2016. The quality of what we put to market, of the surveys we put in field ‘ is
all a testament to the hard work of our people. We would not be where we are
without them.
Every minute we are online, we create data. Real time
insights and predictive analytics build better strategies, better business
performances. And as researchers, we need to raise two key questions in the
year ahead. Are we doing things right? Are we doing the right things?
From mobile design to panelist engagement, new opportunities
will emerge in the coming year. Overall I would say that 2016 will be a
challenging, yet interesting year. Companies that can leave a client meeting
and return the next day with solutions will be the darling of the industry. We
are in for massive change.

About the Author: David
leads the Lightspeed business across the Americas region, unifying and focusing
systems and expertise to meet clients’ dynamic needs and consistently exceed
their expectations. A veteran of 20-plus years in sales, marketing,
operations and research, he has served in senior management roles in
established, start-up and turn-around business situations

This Week In Market Research: 12/07/15 – 12/11/15

We’ve all been there. We’ve liked a post on Facebook (say a Honda car commercial) and the next day had multiple ads for the same product show up on a completely unrelated page. So how are companies able to receive this data and then use it to better target the consumer? An article on Technologyreview.com this week explains how certain tech companies are turning consumer data into ‘actionable insights.’ ‘Today, big-data computer systems and software are increasingly being built on an innovative, collaborative open-source foundation. In fact, 170 technology companies, many of which compete with each other, have formed a consortium to provide some of the technologies needed to fuel big-data analytics. The new organization, the OpenPOWER Foundation, allows these companies to collaborate in an open ecosystem.’ So essentially, with OpenPOWER, companies such as IBM, NVID, and Mellanox can join forces and share data in a collaborative environment. The article also notes that we can expect to continue seeing businesses and hotels using our habits and analyzing them to better market to us. Read the article here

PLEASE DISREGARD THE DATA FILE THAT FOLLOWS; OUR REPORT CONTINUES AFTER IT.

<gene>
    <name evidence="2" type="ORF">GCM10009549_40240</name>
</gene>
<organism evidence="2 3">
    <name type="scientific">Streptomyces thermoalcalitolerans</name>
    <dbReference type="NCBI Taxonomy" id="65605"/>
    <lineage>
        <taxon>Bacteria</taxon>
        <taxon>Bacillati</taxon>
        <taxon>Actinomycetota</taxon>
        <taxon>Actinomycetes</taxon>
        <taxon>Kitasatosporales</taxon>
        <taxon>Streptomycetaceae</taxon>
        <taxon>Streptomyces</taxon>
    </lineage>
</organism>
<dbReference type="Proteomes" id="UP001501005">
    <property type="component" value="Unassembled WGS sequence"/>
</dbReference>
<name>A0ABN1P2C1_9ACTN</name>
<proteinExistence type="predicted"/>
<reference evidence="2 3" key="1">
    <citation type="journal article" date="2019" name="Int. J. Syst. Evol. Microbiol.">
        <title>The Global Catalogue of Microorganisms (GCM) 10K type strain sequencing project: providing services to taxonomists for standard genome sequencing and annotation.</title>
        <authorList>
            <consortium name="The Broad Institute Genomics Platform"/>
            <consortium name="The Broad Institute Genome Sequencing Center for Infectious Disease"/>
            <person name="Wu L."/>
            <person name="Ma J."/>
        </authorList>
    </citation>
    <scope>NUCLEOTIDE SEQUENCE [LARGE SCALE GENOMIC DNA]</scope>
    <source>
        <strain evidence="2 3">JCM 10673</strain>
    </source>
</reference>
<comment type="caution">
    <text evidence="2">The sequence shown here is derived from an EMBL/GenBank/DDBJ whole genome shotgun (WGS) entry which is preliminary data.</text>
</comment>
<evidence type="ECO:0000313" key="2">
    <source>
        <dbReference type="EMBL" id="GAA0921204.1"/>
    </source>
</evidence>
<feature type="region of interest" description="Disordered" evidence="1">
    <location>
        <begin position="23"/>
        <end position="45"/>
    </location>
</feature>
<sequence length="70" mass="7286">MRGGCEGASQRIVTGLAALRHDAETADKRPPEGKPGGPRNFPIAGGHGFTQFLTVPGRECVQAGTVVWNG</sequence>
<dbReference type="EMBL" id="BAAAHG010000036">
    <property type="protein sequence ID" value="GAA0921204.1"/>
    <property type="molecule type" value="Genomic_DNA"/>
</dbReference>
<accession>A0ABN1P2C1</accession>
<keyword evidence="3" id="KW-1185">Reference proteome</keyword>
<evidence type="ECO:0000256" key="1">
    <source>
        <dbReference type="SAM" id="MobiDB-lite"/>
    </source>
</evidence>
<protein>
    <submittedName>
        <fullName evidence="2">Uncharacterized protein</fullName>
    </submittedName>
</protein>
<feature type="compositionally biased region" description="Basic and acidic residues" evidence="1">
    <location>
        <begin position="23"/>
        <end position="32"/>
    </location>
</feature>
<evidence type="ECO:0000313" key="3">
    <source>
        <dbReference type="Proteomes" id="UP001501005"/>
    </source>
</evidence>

In a compelling article on Business Insider, interesting statistics on consumer behavior related to TV consumption is revealed. According to a report put out by Cox Consumer Insights, only 28% of consumers watch live television. In other words, the other 72% are streaming and or using services like on-demand or a DVR. ‘Cox attributes this to the ‘growing popularity of Hulu Plus,’ but also says that 53% of the time-shifted TV ‘ people watching content that isn’t live ‘ was from DVR and on-demand offerings.’ I found these statistics to be extremely interested, though not too surprising. The shift in media toward ‘on-the-go’ technologies that allow you to be mobile while enjoying your favorite shows is ubiquitous in our day and age. From Netflix to On-Demand, people everywhere have the ability to access TV shows from various locations; that is, not strictly tied to the living room. I find this to be a fascinating trend and an important one to watch as technology progresses. Find the whole article here.